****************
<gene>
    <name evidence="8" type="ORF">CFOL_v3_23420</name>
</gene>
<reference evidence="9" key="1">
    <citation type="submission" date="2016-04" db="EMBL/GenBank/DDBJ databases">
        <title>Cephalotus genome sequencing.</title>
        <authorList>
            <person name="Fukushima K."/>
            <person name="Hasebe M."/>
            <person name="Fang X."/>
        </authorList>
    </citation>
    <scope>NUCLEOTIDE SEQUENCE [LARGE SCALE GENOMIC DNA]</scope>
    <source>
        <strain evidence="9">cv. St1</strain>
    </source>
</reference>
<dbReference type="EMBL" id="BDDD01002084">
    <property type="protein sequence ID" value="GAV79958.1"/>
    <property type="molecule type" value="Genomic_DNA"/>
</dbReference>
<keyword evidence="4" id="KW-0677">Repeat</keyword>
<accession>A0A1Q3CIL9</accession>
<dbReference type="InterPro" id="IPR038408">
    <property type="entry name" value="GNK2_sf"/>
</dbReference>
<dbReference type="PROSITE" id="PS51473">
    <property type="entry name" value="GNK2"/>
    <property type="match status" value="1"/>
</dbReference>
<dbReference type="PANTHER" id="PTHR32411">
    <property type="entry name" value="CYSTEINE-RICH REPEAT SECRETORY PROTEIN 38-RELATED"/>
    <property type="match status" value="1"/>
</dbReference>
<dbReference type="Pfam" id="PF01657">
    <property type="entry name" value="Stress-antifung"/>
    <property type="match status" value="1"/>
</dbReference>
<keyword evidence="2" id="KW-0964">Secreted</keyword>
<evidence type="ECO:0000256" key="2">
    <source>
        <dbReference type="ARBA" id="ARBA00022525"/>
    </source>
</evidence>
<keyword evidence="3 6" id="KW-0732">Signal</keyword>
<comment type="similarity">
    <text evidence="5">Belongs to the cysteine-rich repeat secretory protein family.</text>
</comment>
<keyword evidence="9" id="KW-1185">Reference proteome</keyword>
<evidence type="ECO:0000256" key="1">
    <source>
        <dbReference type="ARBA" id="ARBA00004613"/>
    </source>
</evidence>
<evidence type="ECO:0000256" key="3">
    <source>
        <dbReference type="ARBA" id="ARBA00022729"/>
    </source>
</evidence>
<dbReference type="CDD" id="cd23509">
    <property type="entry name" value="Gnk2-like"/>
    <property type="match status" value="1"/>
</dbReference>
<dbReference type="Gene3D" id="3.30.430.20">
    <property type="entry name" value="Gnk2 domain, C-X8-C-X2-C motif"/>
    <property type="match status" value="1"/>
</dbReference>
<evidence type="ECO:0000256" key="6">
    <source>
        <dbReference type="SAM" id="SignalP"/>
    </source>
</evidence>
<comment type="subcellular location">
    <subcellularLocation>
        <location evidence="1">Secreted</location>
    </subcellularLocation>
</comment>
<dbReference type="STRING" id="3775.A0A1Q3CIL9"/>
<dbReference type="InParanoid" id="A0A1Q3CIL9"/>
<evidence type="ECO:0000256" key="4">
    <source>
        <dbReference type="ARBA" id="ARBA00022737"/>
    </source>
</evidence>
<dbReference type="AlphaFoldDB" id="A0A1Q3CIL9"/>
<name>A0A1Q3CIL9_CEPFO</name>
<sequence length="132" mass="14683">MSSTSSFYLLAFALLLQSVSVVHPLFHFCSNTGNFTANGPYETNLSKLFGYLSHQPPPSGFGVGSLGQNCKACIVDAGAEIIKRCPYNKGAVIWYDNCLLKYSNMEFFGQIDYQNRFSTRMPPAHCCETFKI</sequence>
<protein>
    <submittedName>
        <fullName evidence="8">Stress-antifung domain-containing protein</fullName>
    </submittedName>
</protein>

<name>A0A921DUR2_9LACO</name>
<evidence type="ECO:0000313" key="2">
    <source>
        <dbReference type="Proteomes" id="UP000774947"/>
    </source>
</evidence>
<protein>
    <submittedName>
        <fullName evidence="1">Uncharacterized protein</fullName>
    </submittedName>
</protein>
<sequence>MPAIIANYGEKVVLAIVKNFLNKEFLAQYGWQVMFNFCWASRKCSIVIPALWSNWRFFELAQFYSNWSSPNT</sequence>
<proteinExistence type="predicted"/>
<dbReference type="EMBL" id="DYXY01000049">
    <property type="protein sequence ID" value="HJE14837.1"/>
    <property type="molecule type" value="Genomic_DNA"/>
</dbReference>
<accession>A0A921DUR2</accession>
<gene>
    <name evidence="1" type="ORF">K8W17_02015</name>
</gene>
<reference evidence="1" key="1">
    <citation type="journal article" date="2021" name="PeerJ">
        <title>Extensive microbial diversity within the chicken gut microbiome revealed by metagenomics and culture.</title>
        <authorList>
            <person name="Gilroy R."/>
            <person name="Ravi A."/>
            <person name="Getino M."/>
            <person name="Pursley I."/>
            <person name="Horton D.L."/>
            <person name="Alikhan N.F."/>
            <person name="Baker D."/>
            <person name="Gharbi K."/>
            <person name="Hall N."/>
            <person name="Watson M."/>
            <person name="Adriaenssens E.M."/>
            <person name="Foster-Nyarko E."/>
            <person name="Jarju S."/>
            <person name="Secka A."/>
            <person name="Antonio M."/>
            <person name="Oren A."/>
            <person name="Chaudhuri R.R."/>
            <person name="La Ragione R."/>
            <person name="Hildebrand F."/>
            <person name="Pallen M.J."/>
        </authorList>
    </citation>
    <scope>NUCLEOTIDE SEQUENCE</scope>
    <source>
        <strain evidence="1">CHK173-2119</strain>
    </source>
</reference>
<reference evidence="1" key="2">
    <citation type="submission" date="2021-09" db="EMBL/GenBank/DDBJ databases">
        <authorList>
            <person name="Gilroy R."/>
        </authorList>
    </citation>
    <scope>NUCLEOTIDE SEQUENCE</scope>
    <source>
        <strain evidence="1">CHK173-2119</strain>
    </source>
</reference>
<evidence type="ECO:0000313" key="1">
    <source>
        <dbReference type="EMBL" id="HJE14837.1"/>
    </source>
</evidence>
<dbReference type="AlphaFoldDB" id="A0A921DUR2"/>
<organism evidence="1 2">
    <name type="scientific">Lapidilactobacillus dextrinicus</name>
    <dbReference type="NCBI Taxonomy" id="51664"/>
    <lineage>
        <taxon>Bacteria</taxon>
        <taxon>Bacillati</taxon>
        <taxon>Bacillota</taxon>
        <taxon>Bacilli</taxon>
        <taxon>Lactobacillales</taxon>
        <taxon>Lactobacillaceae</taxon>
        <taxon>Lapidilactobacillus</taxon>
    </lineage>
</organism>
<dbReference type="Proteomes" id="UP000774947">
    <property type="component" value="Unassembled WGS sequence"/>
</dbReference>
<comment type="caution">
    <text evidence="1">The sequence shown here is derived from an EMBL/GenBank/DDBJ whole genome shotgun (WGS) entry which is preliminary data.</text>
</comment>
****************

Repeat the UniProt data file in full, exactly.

<gene>
    <name evidence="8" type="ORF">CFOL_v3_23420</name>
</gene>
<reference evidence="9" key="1">
    <citation type="submission" date="2016-04" db="EMBL/GenBank/DDBJ databases">
        <title>Cephalotus genome sequencing.</title>
        <authorList>
            <person name="Fukushima K."/>
            <person name="Hasebe M."/>
            <person name="Fang X."/>
        </authorList>
    </citation>
    <scope>NUCLEOTIDE SEQUENCE [LARGE SCALE GENOMIC DNA]</scope>
    <source>
        <strain evidence="9">cv. St1</strain>
    </source>
</reference>
<dbReference type="EMBL" id="BDDD01002084">
    <property type="protein sequence ID" value="GAV79958.1"/>
    <property type="molecule type" value="Genomic_DNA"/>
</dbReference>
<keyword evidence="4" id="KW-0677">Repeat</keyword>
<accession>A0A1Q3CIL9</accession>
<dbReference type="InterPro" id="IPR038408">
    <property type="entry name" value="GNK2_sf"/>
</dbReference>
<dbReference type="PROSITE" id="PS51473">
    <property type="entry name" value="GNK2"/>
    <property type="match status" value="1"/>
</dbReference>
<dbReference type="PANTHER" id="PTHR32411">
    <property type="entry name" value="CYSTEINE-RICH REPEAT SECRETORY PROTEIN 38-RELATED"/>
    <property type="match status" value="1"/>
</dbReference>
<dbReference type="Pfam" id="PF01657">
    <property type="entry name" value="Stress-antifung"/>
    <property type="match status" value="1"/>
</dbReference>
<keyword evidence="2" id="KW-0964">Secreted</keyword>
<evidence type="ECO:0000256" key="2">
    <source>
        <dbReference type="ARBA" id="ARBA00022525"/>
    </source>
</evidence>
<keyword evidence="3 6" id="KW-0732">Signal</keyword>
<comment type="similarity">
    <text evidence="5">Belongs to the cysteine-rich repeat secretory protein family.</text>
</comment>
<keyword evidence="9" id="KW-1185">Reference proteome</keyword>
<evidence type="ECO:0000256" key="1">
    <source>
        <dbReference type="ARBA" id="ARBA00004613"/>
    </source>
</evidence>
<evidence type="ECO:0000256" key="3">
    <source>
        <dbReference type="ARBA" id="ARBA00022729"/>
    </source>
</evidence>
<dbReference type="CDD" id="cd23509">
    <property type="entry name" value="Gnk2-like"/>
    <property type="match status" value="1"/>
</dbReference>
<dbReference type="Gene3D" id="3.30.430.20">
    <property type="entry name" value="Gnk2 domain, C-X8-C-X2-C motif"/>
    <property type="match status" value="1"/>
</dbReference>
<evidence type="ECO:0000256" key="6">
    <source>
        <dbReference type="SAM" id="SignalP"/>
    </source>
</evidence>
<comment type="subcellular location">
    <subcellularLocation>
        <location evidence="1">Secreted</location>
    </subcellularLocation>
</comment>
<dbReference type="STRING" id="3775.A0A1Q3CIL9"/>
<dbReference type="InParanoid" id="A0A1Q3CIL9"/>
<evidence type="ECO:0000256" key="4">
    <source>
        <dbReference type="ARBA" id="ARBA00022737"/>
    </source>
</evidence>
<dbReference type="AlphaFoldDB" id="A0A1Q3CIL9"/>
<name>A0A1Q3CIL9_CEPFO</name>
<sequence length="132" mass="14683">MSSTSSFYLLAFALLLQSVSVVHPLFHFCSNTGNFTANGPYETNLSKLFGYLSHQPPPSGFGVGSLGQNCKACIVDAGAEIIKRCPYNKGAVIWYDNCLLKYSNMEFFGQIDYQNRFSTRMPPAHCCETFKI</sequence>
<protein>
    <submittedName>
        <fullName evidence="8">Stress-antifung domain-containing protein</fullName>
    </submittedName>
</protein>

<name>A0A921DUR2_9LACO</name>
<evidence type="ECO:0000313" key="2">
    <source>
        <dbReference type="Proteomes" id="UP000774947"/>
    </source>
</evidence>
<protein>
    <submittedName>
        <fullName evidence="1">Uncharacterized protein</fullName>
    </submittedName>
</protein>
<sequence>MPAIIANYGEKVVLAIVKNFLNKEFLAQYGWQVMFNFCWASRKCSIVIPALWSNWRFFELAQFYSNWSSPNT</sequence>
<proteinExistence type="predicted"/>
<dbReference type="EMBL" id="DYXY01000049">
    <property type="protein sequence ID" value="HJE14837.1"/>
    <property type="molecule type" value="Genomic_DNA"/>
</dbReference>
<accession>A0A921DUR2</accession>
<gene>
    <name evidence="1" type="ORF">K8W17_02015</name>
</gene>
<reference evidence="1" key="1">
    <citation type="journal article" date="2021" name="PeerJ">
        <title>Extensive microbial diversity within the chicken gut microbiome revealed by metagenomics and culture.</title>
        <authorList>
            <person name="Gilroy R."/>
            <person name="Ravi A."/>
            <person name="Getino M."/>
            <person name="Pursley I."/>
            <person name="Horton D.L."/>
            <person name="Alikhan N.F."/>
            <person name="Baker D."/>
            <person name="Gharbi K."/>
            <person name="Hall N."/>
            <person name="Watson M."/>
            <person name="Adriaenssens E.M."/>
            <person name="Foster-Nyarko E."/>
            <person name="Jarju S."/>
            <person name="Secka A."/>
            <person name="Antonio M."/>
            <person name="Oren A."/>
            <person name="Chaudhuri R.R."/>
            <person name="La Ragione R."/>
            <person name="Hildebrand F."/>
            <person name="Pallen M.J."/>
        </authorList>
    </citation>
    <scope>NUCLEOTIDE SEQUENCE</scope>
    <source>
        <strain evidence="1">CHK173-2119</strain>
    </source>
</reference>
<reference evidence="1" key="2">
    <citation type="submission" date="2021-09" db="EMBL/GenBank/DDBJ databases">
        <authorList>
            <person name="Gilroy R."/>
        </authorList>
    </citation>
    <scope>NUCLEOTIDE SEQUENCE</scope>
    <source>
        <strain evidence="1">CHK173-2119</strain>
    </source>
</reference>
<evidence type="ECO:0000313" key="1">
    <source>
        <dbReference type="EMBL" id="HJE14837.1"/>
    </source>
</evidence>
<dbReference type="AlphaFoldDB" id="A0A921DUR2"/>
<organism evidence="1 2">
    <name type="scientific">Lapidilactobacillus dextrinicus</name>
    <dbReference type="NCBI Taxonomy" id="51664"/>
    <lineage>
        <taxon>Bacteria</taxon>
        <taxon>Bacillati</taxon>
        <taxon>Bacillota</taxon>
        <taxon>Bacilli</taxon>
        <taxon>Lactobacillales</taxon>
        <taxon>Lactobacillaceae</taxon>
        <taxon>Lapidilactobacillus</taxon>
    </lineage>
</organism>
<dbReference type="Proteomes" id="UP000774947">
    <property type="component" value="Unassembled WGS sequence"/>
</dbReference>
<comment type="caution">
    <text evidence="1">The sequence shown here is derived from an EMBL/GenBank/DDBJ whole genome shotgun (WGS) entry which is preliminary data.</text>
</comment>